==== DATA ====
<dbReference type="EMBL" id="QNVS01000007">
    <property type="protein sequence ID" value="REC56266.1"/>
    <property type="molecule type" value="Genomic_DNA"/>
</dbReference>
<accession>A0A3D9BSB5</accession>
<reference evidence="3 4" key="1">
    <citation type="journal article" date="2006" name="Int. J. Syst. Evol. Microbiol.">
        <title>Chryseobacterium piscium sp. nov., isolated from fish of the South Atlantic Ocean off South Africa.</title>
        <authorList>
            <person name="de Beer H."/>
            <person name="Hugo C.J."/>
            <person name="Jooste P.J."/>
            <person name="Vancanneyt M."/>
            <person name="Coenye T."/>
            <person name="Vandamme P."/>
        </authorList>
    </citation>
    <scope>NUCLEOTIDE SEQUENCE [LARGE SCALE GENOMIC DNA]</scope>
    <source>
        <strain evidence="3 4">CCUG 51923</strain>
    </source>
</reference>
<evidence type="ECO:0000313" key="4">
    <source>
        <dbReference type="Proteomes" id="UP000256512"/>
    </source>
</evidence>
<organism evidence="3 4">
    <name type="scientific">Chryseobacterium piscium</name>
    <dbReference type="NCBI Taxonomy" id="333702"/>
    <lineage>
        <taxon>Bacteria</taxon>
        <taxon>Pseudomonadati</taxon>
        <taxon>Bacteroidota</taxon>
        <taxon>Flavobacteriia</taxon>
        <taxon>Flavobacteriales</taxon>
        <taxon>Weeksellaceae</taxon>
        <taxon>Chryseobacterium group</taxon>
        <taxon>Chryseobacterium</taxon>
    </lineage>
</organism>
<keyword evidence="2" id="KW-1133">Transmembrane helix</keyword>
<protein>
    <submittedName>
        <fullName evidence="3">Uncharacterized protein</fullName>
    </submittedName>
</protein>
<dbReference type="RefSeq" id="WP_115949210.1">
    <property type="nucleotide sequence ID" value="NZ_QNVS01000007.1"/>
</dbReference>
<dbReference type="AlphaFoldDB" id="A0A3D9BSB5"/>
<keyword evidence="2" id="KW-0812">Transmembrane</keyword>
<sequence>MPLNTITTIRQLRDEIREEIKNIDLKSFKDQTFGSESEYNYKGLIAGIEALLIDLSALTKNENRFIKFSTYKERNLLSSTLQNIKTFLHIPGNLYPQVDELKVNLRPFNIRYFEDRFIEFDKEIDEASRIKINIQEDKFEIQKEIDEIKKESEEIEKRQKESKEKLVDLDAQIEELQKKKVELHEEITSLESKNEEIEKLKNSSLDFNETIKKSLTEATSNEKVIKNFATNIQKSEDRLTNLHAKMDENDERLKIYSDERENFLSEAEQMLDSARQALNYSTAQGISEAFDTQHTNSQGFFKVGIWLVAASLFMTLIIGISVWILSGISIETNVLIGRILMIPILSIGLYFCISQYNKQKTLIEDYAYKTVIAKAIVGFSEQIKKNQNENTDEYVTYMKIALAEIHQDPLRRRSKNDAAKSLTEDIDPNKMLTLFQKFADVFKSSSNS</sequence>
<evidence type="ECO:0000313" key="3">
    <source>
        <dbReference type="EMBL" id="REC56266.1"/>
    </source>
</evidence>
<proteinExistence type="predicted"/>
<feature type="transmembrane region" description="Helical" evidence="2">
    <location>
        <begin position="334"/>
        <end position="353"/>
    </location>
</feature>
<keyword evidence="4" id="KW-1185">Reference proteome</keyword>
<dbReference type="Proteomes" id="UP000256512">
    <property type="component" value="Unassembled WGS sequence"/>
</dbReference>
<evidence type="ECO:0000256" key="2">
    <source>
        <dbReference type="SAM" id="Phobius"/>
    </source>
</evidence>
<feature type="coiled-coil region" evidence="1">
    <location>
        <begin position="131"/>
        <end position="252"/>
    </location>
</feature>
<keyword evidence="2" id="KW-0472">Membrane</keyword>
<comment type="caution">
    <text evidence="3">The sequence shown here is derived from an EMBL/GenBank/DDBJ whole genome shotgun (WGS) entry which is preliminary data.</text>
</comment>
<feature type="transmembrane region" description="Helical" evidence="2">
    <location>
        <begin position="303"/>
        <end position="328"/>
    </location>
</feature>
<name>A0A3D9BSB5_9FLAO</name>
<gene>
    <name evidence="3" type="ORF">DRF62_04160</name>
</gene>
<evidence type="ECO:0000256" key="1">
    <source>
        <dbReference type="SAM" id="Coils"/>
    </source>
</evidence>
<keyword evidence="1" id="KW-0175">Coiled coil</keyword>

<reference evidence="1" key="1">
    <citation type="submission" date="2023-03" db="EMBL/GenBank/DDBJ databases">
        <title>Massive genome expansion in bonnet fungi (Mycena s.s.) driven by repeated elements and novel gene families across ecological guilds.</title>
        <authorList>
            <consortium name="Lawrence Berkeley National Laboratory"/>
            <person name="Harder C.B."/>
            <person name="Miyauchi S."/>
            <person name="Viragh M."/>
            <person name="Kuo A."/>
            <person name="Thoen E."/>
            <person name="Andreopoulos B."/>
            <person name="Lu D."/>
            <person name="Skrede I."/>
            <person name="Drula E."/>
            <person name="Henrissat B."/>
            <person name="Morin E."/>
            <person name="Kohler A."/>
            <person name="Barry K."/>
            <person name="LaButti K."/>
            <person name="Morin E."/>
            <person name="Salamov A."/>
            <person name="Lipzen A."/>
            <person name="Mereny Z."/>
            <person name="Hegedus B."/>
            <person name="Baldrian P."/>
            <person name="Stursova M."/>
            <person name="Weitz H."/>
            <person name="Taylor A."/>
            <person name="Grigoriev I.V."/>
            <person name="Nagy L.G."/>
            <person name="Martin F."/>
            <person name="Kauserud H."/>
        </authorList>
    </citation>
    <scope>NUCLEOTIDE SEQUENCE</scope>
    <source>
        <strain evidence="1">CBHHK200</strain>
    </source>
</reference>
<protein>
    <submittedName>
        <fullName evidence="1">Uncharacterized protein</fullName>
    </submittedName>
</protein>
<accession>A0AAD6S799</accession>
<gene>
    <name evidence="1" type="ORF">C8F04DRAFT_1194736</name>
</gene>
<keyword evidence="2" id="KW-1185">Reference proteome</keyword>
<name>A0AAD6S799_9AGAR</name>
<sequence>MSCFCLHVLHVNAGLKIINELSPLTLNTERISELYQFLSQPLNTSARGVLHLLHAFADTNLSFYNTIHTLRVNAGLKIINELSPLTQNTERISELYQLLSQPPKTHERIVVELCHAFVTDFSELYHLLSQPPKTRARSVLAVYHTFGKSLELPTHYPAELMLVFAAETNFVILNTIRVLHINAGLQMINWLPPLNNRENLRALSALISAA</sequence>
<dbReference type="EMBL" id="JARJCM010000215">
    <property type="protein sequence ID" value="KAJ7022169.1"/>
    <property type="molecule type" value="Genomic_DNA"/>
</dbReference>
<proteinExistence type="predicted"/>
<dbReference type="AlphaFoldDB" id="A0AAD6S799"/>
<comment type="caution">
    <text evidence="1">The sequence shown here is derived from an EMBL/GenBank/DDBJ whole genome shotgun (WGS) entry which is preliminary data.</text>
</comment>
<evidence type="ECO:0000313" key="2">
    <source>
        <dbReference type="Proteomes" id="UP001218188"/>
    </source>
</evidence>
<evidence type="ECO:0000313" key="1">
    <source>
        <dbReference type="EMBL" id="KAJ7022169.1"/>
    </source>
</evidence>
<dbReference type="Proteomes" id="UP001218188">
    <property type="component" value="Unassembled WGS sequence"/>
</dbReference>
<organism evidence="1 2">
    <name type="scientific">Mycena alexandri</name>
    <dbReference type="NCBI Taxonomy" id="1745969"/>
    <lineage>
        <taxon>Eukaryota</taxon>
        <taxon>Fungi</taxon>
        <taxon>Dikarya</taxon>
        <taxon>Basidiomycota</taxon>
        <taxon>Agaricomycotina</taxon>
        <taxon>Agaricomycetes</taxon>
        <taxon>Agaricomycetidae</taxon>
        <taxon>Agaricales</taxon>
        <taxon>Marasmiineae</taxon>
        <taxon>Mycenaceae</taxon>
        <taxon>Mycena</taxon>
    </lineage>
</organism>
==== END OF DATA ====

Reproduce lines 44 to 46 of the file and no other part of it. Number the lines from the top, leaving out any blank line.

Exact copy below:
    <submittedName>
        <fullName evidence="3">Uncharacterized protein</fullName>
    </submittedName>